Tap into Sapsucker secrets with festival

The hugely popular Bigleaf Maple Syrup Festival is back at the BC Forest Discovery Centre for a seventh year on Saturday, Feb. 1. From 10 a.m. to 4 p.m., this community surges in to see how sap is tapped from local bigleaf maples and turned into syrup that rivals the flavor of any produced in the Eastern provinces.

The Discovery Centre has partnered with the Sapsuckers, a group of Island maple syrup producers and this event is just about the only place people can purchase bigleaf maple syrup.

With many experts from the group on hand, visitors can explore various aspects of maple sugaring in a fun festival atmosphere with live entertainment and the aroma of hot syrup from the evaporator filling the air.

Tree-tapping demos with members of the Sapsuckers, syrup tasting and mini-workshops will occur throughout the day and property owners will be able to get start-up kits and other tapping supplies so they can go home and tap their own trees.

Katherine Banman of the Sapsuckers is ready for the event. "We’ve had some warm weather but it should be fine. We’ve had a bit of a dry winter so far so the water table has taken a while to come up and it’s still not all the way up yet so we’re watching that," she said. "The trees usually need a higher water table before they’ll give much sap. However we’ve been tapping some of the trees in the wetter areas of our

own property and they’re still doing pretty good. Overall we’ve had a year with very good quality but not too much quantity of syrup so far."

Banman said the snow pack doesn’t affect them that much.

"We usually need some freezing weather followed by warmer weather and sunshine with a high water table. That’s gives the best flows of sap, to our knowledge. But the trees sometimes really surprise us," she said.

Banman said it’s quite possible to tap your own bigleaf maples.

"You don’t need acreage. Sometimes even people on city lots have one or two trees and they can tap just enough for themselves. Even that sap is really great. You can make tea or hot chocolate with it and season soup and stew. You can also make rice with it and it adds sweetness and flavour," she said.

This year’s festival will be similar to previous years.

"There will be tours in the sugar bush and people can learn about tapping trees in the woods and there will be power point presentations.

"And this year, for the first time, we’re hoping to have videos. We just recorded two videos on how to tap a tree and they will be playing in a loop for people to watch.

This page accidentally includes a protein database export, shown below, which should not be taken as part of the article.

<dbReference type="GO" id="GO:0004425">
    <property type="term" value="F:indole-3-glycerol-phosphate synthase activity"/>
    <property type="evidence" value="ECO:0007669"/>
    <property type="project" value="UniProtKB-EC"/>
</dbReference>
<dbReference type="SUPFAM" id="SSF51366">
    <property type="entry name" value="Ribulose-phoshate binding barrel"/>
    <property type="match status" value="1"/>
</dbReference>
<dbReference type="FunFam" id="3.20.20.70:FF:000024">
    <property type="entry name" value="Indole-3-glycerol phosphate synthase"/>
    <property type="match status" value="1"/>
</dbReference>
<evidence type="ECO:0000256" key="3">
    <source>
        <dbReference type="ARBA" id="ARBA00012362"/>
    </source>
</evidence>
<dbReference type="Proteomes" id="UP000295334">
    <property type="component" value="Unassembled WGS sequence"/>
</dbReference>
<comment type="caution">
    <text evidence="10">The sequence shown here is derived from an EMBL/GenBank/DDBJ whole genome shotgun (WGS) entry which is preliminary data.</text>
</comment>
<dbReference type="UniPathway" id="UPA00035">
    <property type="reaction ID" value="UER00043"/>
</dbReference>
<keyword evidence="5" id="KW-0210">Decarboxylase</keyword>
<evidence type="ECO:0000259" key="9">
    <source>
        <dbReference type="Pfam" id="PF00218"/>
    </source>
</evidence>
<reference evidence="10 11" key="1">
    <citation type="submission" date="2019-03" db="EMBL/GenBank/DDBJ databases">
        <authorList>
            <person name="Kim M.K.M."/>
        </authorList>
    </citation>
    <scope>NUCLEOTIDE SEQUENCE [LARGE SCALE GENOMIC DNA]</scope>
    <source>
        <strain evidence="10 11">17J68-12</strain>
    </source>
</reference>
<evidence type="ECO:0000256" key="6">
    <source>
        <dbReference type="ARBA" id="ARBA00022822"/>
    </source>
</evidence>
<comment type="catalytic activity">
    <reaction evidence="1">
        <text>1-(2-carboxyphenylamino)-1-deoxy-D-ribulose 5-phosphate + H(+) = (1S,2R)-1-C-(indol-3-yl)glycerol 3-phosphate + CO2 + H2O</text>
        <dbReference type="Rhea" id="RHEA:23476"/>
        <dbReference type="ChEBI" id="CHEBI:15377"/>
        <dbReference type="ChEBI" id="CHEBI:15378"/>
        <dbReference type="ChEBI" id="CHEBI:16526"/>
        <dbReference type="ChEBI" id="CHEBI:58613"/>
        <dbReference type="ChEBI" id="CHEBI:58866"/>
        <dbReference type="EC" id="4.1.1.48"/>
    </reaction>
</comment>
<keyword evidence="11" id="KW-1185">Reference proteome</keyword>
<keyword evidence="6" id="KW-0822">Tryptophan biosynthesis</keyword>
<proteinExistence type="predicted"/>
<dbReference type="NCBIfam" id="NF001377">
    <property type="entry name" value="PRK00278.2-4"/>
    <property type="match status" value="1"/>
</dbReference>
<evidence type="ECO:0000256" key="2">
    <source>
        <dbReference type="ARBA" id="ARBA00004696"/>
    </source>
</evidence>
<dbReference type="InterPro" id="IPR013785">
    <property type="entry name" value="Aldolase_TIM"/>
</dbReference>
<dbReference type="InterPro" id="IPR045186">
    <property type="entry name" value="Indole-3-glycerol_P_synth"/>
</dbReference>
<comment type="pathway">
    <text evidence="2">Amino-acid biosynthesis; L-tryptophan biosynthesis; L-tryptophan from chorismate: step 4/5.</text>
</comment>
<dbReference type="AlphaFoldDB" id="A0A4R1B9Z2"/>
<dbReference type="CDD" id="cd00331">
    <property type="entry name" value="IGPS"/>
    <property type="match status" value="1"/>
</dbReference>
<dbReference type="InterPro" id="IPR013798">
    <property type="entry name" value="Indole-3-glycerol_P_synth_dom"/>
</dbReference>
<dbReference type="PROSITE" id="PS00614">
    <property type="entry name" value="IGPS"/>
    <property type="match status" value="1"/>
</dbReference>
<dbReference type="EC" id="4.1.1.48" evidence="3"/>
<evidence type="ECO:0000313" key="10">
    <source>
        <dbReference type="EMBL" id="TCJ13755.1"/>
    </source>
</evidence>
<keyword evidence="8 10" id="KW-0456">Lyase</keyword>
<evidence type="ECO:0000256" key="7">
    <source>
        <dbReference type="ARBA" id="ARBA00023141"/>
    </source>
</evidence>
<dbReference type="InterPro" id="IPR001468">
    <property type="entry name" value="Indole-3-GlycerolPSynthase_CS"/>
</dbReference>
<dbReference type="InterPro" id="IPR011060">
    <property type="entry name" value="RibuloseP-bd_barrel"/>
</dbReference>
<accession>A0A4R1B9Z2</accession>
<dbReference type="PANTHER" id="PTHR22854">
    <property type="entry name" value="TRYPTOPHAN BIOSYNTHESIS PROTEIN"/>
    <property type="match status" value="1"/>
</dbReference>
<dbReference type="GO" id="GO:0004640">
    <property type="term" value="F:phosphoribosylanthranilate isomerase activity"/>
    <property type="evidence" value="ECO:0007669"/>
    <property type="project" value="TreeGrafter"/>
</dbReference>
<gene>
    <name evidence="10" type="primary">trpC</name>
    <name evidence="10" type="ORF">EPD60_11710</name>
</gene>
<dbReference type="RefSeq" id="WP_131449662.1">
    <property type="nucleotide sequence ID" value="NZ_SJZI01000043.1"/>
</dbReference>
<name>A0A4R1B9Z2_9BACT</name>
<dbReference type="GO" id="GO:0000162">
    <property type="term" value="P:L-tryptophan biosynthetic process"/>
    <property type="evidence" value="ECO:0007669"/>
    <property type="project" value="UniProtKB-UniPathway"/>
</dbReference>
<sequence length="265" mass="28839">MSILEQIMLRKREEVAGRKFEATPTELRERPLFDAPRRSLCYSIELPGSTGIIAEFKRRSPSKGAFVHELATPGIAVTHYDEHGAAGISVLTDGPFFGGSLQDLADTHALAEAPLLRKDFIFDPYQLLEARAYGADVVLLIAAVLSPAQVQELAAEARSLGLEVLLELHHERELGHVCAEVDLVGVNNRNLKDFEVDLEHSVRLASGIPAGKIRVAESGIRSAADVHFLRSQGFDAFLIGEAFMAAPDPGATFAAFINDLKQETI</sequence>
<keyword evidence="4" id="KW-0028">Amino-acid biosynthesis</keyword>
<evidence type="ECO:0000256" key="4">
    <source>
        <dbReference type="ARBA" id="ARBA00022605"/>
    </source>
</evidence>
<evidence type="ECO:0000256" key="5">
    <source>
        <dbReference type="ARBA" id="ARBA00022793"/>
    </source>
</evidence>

"Hopefully that will generate questions and be good for beginners who can then come to the presentations and ask us questions directly. The producers that are there will be able to answer them," Banman said.

Organizers at the Centre are also looking forward to the event, according to board member Steve Lorimer.

"It’s a popular day. Usually during this period from January to Easter we don’t operate but we have this special event. It’s proven to be quite an attraction. I think last year there were more than 1,700 people show up," he said.

It tends to bring in a new crowd, as well.

"They have a little different interest. People are often quite surprised that we can get maple syrup from our trees out here on the west coast. It’s more common on the east coast," he said.

Bigleaf maples are really common on eastern Vancouver Island. "We have lots of them. Some people would call them weeds. They grow really well," he said. "This is one of those things where we have interest all up and down the Island from Campbell River right down to Victoria and everywhere in between. People come by to learn more about it and to participate."

Tasting is offered from 10 a.m. onward at the festival and the competition awards are handed out at 12:30 p.m. The Centre will have the Green Hornet train running, so families can jump on board every half hour from 10:30 a.m. to 3:30 p.m. There is a special entry price for this event only: $8 for adults, seniors, students, and youth, $6 for children (two-12 years) and free entry for children under two with an adult.

And, while you’re waiting for the big day, why not visit bcforestmuseum.com, click on Maple Syrup and then check out the online maple syrup recipes? Then you’ll really want to drop in for a taste.

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